> > In a country where health indicators are supposed to improve,
> > the national regression on weight, nutrition, and physical activity sends
> > a high-voltage wake-up call. The forces that have encouraged weight gain
> > and discouraged physical activity are neither sinister nor
> > conspiratorial. Increasingly delicious and highly advertised retail and
> > restaurant food, fat-saturated fast food, computers, computer games, and
> > cable TV all have combined to encourage a lifestyle greatly at odds with
> > good health. This seemingly benign mixture in fact is ultimately lethal,
> > but its elements are now firmly rooted in American life. Only a major
> > national effort can help Americans sort out the competing pressures.
> > I have therefore introduced H.R. 3177, the Lifelong
> > Improvements in Food and Exercise Act--or LIFE. The underlying theme of
> > the bill is that unhealthy lifestyles have gained such a foothold in
> > every part of the country that only a major national intervention can
> > affect existing runaway patterns in time.The predicate for the bill is
> > perhaps best summarized in one set of the most alarming statistics: In just the
> >past 15 years, obesity has increased more than 50% among adults and an
> >astonishingly 100% among children and adolescents. Just as my bill was
> >introduced, the Journal of the American Medical Association
> > devoted an entire issue to obesity and overweight. A Centers for Disease
> > Control (CDC) study in the issue confirms the epidemic in every state,
> > age group, race, both sexes, and without regard to smoking status.
> > Perhaps the most disheartening and counterintuitive findings were that
> > the greatest increase in obesity was
> > found not among the least educated but among those with some college
> > education (10.6%- 17.8%) and not among the middle aged but among 18-29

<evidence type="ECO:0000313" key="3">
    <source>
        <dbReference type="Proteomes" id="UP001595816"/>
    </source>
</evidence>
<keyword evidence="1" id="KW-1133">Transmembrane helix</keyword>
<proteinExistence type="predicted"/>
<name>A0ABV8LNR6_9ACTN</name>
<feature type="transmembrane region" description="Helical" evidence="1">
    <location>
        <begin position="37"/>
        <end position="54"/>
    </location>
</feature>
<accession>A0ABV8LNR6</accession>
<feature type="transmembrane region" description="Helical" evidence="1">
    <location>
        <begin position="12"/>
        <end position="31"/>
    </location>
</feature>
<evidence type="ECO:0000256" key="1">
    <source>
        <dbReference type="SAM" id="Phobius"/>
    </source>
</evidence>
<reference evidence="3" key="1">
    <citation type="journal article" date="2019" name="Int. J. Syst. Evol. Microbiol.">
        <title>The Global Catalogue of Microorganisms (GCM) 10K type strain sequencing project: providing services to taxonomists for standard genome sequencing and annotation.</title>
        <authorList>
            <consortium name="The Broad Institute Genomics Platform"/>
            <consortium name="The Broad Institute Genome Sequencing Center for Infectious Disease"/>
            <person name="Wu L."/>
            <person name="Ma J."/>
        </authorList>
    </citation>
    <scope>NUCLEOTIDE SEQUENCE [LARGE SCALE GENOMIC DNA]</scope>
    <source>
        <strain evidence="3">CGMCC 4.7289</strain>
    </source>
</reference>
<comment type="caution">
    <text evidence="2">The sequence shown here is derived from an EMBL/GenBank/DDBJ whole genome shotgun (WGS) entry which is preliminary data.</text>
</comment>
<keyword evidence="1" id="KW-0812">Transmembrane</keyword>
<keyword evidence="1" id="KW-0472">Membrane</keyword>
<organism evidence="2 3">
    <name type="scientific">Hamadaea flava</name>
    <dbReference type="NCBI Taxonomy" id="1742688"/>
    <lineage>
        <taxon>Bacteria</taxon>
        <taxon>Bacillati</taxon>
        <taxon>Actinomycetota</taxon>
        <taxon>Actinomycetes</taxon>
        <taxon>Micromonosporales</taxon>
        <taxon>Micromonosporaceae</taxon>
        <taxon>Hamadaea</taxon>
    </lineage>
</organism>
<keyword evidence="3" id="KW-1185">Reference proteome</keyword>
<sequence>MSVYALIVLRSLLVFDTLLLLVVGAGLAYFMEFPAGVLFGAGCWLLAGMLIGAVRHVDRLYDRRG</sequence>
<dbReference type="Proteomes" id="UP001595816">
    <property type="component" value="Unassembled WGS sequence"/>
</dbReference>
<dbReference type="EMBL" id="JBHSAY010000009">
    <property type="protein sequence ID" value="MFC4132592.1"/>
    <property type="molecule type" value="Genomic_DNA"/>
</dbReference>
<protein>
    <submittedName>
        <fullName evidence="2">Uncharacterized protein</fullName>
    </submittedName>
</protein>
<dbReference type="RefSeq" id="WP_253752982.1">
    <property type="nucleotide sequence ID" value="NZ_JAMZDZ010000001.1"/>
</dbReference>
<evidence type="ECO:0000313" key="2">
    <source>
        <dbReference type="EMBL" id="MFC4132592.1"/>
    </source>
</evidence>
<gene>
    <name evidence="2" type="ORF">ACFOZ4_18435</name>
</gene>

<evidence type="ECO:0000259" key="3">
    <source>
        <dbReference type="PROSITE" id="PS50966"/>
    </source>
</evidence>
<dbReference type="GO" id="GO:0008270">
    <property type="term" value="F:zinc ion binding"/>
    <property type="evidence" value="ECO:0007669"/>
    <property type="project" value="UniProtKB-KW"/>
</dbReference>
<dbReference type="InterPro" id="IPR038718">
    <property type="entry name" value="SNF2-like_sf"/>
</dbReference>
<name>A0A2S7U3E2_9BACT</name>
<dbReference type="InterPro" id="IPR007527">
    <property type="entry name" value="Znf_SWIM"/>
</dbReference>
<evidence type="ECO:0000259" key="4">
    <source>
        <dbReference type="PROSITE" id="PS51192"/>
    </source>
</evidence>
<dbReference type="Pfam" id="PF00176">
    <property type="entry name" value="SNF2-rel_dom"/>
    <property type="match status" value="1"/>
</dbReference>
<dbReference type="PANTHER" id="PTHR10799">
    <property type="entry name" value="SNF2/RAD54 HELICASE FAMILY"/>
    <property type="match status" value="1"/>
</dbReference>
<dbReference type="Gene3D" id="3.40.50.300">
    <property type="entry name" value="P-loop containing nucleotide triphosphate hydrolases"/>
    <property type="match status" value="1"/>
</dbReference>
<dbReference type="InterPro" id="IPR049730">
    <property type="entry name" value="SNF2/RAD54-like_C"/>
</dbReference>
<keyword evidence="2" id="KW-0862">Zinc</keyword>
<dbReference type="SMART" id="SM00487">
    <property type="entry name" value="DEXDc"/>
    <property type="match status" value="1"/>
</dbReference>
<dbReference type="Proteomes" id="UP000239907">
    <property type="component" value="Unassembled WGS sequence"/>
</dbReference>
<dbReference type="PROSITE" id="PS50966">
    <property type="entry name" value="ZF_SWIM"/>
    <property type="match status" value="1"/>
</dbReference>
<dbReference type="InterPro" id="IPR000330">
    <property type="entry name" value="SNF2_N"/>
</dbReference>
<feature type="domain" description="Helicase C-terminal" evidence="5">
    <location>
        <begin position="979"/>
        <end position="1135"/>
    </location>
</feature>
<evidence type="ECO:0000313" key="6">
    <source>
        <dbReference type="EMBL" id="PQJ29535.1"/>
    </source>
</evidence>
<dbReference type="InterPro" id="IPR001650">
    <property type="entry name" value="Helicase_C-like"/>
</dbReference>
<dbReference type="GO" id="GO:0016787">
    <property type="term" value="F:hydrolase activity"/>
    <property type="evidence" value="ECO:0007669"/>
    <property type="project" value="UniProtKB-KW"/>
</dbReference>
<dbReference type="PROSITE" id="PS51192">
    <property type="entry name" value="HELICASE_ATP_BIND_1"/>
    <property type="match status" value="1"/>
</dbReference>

> > year-olds (7.1%-12.1%). Women are doing worse than men,
> > with more than 3 million women more than 100 pounds above their
> > recommended body weight.
> > My bill would start the country off with an achievable approach and
> > appropriation, and it was well received by Chairman John Porter when I
> > went to testify personally before the Labor- HHS Subcommittee. LIFE was
> > introduced only a few weeks before the 1999 session ended, but an inquiry
> > I received just this week indicates that my bill is likely to be taken up
> > by my own leadership and to get signers from across the aisle as well.
> > Its price tag of $15 million is far more modest than required but much
> > more than ever before committed in so focused a way to weight management
> > and is calculated at
> > an amount that can actually get through the House and the Senate. The
> > LIFE bill is designed as a national initiative to tackle the 300,000
> > instances of preventable diseases that, according to the CDC, result each
> > year from unhealthy diets and physical inactivity. LIFE requires four
> > basics of the CDC: to design and launch a comprehensive nationwide
> > program of physical activity and obesity prevention programs working
> > closely to help states and localities; to test practical intervention
> > strategies in work sites and communities; to coordinate communications
> > campaigns; and to educate health professionals. A CDC LIFE program would
> > include all Americans, but would place special emphasis on populations
> > that have been
> > least responsive to lifestyle dangers, including children, young
> > people, and women. Importantly, the CDC would study and measure the
> > results so that only the most effective and credible programs are spread
> > nationally.
> > A $15 million national effort hardly registers in the federal budget,
> > especially when compared to thebillions in health care costs and the
> > millions in lives that would be saved. Overweight and inactivity are
> > creating their own health crisis. The rapid development of lifestyle